Federal shutdown causes local pain

Federal shutdown causes local pain

By Charlotte Spears, Henry. W. Grady High School

January 28, 2019

For 35 days, one fourth of the federal government has been shutdown due to a dispute between Congress and the President over a spending bill allocating money to build a southern U.S. border wall. The now longest-running partial government shutdown is tightening its grip on the 800,000 employees impacted. ...

Furlough frenzy: Government shutdown impacts Whitman community

Furlough frenzy: Government shutdown impacts Whitman community

By Zara Ali, Walt Whitman High School

January 24, 2019

The current government shutdown—now in its 30th day—is the longest in U.S history. The shutdown has kept around 800,000 federal employees from receiving pay, including many parents in the Whitman community. In an informal survey of five classes, twelve students said at least one of their parents ...

Government shutdown jeopardizes Big Bend trip

Government shutdown jeopardizes Big Bend trip

By Sophie Gillard, St. John's School

January 24, 2019

Additional reporting by Ashley Yen As the partial government shutdown finishes day 29 with no end in sight, the eighth grade Big Bend trip is threatened by Congressional inaction. For the first time in 41 years, students may not have the opportunity to camp for a week in Texas’ best-known nation...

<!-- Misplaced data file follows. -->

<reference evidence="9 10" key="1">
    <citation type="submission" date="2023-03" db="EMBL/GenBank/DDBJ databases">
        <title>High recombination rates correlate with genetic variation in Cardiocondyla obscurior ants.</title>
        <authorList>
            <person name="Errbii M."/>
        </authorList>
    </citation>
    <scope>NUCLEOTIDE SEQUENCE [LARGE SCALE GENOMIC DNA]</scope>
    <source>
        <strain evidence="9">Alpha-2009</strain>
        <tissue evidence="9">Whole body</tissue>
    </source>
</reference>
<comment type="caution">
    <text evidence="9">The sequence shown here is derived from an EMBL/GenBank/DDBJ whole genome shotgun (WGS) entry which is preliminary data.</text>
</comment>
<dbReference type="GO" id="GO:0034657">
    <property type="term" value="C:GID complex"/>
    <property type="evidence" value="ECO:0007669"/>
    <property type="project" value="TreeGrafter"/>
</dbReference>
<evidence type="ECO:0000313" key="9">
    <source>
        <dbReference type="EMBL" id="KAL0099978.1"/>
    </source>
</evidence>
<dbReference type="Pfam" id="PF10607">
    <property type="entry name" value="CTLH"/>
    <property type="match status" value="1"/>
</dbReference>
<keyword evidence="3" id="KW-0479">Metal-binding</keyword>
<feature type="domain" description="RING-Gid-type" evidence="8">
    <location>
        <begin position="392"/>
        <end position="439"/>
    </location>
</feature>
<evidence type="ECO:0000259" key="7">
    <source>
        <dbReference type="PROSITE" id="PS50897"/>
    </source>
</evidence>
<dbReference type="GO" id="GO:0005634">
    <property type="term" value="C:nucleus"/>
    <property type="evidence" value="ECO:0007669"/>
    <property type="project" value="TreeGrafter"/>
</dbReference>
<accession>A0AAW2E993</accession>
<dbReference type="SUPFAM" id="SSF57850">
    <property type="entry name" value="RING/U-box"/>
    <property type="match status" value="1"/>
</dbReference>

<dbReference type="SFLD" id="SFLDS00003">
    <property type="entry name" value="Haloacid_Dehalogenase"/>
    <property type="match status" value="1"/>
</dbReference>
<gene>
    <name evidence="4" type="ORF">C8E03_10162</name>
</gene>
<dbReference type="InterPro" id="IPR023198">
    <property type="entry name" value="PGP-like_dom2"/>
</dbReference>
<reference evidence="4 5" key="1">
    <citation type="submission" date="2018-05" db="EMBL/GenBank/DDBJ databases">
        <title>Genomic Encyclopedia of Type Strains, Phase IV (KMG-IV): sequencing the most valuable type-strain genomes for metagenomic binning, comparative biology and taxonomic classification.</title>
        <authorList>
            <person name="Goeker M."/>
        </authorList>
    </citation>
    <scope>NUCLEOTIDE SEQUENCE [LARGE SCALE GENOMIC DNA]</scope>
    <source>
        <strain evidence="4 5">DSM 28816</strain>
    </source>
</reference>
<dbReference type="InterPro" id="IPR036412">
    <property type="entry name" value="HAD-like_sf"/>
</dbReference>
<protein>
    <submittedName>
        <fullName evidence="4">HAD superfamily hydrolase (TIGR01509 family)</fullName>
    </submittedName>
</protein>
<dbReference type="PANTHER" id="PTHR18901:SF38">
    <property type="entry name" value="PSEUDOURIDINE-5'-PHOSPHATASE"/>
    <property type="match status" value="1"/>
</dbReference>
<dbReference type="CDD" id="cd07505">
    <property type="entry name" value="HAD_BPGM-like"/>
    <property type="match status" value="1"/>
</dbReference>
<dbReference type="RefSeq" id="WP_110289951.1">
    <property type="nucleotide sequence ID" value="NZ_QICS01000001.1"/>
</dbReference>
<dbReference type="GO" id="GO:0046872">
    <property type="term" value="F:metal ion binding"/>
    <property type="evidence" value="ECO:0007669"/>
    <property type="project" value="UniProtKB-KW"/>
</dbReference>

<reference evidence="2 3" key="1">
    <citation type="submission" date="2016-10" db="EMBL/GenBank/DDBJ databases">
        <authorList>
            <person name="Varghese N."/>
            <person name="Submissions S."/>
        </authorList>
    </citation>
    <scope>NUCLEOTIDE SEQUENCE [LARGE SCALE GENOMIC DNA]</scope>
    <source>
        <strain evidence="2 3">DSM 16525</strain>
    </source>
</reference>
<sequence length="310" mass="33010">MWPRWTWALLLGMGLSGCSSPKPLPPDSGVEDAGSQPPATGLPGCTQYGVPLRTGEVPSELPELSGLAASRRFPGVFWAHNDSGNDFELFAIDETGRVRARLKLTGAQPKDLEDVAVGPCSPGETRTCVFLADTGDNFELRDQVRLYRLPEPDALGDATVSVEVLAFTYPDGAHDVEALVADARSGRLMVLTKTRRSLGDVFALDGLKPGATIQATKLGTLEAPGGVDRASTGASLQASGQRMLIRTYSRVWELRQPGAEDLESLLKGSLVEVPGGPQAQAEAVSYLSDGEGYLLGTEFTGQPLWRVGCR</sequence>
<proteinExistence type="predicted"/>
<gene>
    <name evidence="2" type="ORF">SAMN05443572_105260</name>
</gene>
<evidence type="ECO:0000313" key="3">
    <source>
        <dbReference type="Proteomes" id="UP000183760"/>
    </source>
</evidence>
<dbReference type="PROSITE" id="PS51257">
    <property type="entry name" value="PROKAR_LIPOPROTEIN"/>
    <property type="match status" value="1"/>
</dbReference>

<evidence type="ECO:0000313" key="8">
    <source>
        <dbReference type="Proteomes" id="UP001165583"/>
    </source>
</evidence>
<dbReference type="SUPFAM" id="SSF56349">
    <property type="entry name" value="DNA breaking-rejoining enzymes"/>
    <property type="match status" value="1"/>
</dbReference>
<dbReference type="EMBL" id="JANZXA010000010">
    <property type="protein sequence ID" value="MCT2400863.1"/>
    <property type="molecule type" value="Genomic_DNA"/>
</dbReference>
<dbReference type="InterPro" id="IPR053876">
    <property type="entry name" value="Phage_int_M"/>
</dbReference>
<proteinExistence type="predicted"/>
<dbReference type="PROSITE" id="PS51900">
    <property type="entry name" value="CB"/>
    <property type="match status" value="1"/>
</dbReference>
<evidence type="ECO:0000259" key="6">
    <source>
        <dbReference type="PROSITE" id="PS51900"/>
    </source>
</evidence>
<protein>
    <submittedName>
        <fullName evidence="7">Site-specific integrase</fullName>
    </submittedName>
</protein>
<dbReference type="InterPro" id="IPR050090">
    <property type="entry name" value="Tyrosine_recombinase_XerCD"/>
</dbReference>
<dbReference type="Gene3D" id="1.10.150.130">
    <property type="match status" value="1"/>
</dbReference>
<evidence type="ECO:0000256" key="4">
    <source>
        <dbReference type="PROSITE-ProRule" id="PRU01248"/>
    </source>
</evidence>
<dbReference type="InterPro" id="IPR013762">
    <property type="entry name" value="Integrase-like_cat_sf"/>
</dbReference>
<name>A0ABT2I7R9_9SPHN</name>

For these three Knights, cost of government shutdown hits close to home

For these three Knights, cost of government shutdown hits close to home

By Gregory James, McCallum High School

January 24, 2019

Junior Acacia Burnett doesn’t have to tune in to CNN or check the president’s Twitter feed to learn about the effects of the government shutdown. For Burnett, the effects of the government shutdown are personal. Because of the shutdown, her mother, Aphrica Farrow, is close to being out of a job ...

Government hits wall

Government hits wall

By Blake Loria and Caroline Ragland

January 24, 2019

The partial government shutdown, which started Dec. 22, 2018, is the longest government shutdown in U.S. history as of Saturday, Jan. 12. The shutdown is in response to President Donald Trump's demand for a $5.7 billion proposed border wall budget and the Senate and House Democrats, who say they w...

Shutdown won’t immediately impact SCCC students

Shutdown won’t immediately impact SCCC students

By Michelle Mattich, Seward County Community College

January 24, 2019

It’s day 26 of the government shutdown and the longest in the history of the United States. Government workers are not being paid and many offices are closed while congress and President Donald Trump battle over funding issues. How does this shutdown affect Seward County Community College students?...

Government shutdown hits home

Government shutdown hits home